by Gregory Kohs
A months-long experiment to deliberately insert misinformation into thirty different Wikipedia articles has been brought to an end, and the results may surprise you. In 63% of cases, the phony information persisted not for minutes or hours, but for weeks and months. Have you ever heard of Ecuadorian students dressed in formal three-piece suits, leading hiking tours of the Galapagos Islands? Did you know that during the testing of one of the first machines to make paper bags, two thumbs and a toe were lost to the cutting blade? And would it surprise you to learn that pain from inflammation is caused by the human body’s release of rhyolite, an igneous, volcanic rock?
None of these are true, but Wikipedia has been presenting these “facts” as truth now for more than six weeks. And the misinformation isn’t buried on seldom-viewed pages, either. Those three howlers alone have been viewed by over 125,000 Wikipedia readers thus far.
The second craziest thing of all may be that when I sought to roll back the damage I had caused Wikipedia, after fixing eight of the thirty articles, my User account was blocked by a site administrator. The most bizarre thing is what happened next: another editor set himself to work restoring the falsehoods, following the theory that a blocked editor’s edits must be reverted on sight.
How reliable is Wikipedia?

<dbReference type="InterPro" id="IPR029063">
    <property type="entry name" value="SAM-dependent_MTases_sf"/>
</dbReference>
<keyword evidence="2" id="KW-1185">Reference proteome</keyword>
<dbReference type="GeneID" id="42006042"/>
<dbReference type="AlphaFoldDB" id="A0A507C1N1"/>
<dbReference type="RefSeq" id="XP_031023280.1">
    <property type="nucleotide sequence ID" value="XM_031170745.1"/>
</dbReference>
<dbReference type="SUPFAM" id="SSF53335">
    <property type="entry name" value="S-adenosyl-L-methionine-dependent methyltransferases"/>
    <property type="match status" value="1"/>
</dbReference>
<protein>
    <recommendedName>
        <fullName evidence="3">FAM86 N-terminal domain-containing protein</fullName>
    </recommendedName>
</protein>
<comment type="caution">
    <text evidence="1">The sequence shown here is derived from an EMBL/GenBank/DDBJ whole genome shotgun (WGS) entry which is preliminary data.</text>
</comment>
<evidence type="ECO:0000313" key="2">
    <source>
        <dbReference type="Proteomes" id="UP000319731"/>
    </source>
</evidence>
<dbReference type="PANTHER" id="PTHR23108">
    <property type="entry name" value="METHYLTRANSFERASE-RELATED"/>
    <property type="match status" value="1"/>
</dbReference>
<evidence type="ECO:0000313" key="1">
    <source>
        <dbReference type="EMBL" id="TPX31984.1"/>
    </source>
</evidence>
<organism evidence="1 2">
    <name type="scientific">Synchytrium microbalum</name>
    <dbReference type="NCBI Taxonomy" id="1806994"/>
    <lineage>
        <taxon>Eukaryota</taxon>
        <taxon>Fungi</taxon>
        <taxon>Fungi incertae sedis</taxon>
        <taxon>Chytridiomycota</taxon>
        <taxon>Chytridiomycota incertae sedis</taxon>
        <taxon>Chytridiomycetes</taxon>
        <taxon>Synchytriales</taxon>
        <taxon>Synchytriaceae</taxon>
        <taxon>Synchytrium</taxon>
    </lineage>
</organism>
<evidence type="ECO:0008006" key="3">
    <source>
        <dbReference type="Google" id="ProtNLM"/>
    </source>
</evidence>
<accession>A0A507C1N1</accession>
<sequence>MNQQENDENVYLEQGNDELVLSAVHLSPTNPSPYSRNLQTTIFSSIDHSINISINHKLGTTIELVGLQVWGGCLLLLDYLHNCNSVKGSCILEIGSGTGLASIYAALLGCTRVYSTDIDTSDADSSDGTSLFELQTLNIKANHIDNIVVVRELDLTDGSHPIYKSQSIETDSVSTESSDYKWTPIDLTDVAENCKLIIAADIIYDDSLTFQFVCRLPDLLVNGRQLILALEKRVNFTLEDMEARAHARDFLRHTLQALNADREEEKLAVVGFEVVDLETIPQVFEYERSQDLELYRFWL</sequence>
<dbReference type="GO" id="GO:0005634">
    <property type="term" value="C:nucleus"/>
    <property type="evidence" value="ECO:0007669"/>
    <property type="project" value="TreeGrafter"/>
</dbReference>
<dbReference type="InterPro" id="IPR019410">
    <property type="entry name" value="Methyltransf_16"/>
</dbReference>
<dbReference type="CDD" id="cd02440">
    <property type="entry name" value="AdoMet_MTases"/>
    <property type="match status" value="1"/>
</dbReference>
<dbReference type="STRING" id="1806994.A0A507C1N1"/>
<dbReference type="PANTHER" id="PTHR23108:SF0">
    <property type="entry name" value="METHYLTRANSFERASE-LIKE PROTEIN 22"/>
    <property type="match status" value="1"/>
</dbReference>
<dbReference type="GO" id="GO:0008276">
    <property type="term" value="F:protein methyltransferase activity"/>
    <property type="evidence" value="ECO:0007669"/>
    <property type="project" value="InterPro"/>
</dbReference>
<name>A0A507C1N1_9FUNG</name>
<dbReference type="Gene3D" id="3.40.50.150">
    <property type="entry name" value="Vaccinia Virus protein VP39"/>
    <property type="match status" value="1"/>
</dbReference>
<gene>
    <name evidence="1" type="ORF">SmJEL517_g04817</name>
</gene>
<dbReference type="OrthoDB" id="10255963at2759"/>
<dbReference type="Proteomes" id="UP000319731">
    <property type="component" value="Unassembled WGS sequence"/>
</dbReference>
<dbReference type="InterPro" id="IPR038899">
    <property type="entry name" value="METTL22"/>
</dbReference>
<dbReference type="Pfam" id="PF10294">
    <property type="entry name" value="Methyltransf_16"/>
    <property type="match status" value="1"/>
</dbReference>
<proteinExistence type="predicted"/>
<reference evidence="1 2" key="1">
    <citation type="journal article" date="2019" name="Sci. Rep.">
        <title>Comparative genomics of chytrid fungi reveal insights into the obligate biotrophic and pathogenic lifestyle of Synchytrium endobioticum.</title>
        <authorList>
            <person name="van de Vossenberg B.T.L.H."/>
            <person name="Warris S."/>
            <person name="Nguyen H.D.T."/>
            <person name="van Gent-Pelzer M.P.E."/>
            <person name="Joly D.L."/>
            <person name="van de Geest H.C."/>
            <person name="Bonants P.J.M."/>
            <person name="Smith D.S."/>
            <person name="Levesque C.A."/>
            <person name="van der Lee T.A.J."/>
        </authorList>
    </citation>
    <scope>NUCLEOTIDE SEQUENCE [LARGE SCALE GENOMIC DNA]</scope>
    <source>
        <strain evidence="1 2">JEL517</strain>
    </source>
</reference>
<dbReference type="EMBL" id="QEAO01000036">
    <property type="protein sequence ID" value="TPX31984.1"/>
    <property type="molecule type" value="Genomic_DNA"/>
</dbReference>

When Wikipedia first entered the scene in 2001, while lots of people thought how amazing it would be to have an encyclopedia about everything, a few people asked whether we could trust an encyclopedia that any old goofball can edit. Would the average reader be able to tell if what they encounter on Wikipedia is factual truth, or just creatively vandalized misinformation?
Over the years, a deceptive myth began to take hold as fact for many people, even ones with an advanced education — that Wikipedia’s community of editors was on constant watch for vandals, zapping their mischievous bits of misinformation, such that nearly all vandalism is very quickly reverted within minutes, if not seconds. The news media could report itself blue in the face about Wikipedia hoaxes like Amelia Bedelia or John Seigenthaler’s role in the Kennedy assassination or the record-breaking fake article about Aboriginal deity Jar’Edo Wens, or even about long-running personal vendettas like the one carried out for years by “Qworty”. But Wikipedia’s true believers went on record to spread their faith in the online encyclopedia’s mythically near-perfect record against misinformation. They’d dismiss these egregious cases as outlying incidents of rarity.
The same news media that would eat up those Wikipedia hoaxes would also regurgitate the evidence from “studies” that praised Wikipedia’s self-healing powers:
* Daily Dot said, “Numerous studies have shown that vandalism — sneaking curse words or lies or libel into articles — gets cleaned up pretty quickly on Wikipedia.”
* The Economist touted, “Normally, such vandalism is corrected within minutes on Wikipedia because other people see it, remove it and improve the entry with their own genuine insight.”
* National Public Radio featured a professor who said, “And I tried to simply delete that reference, and when I did so, within minutes, that page was restored”.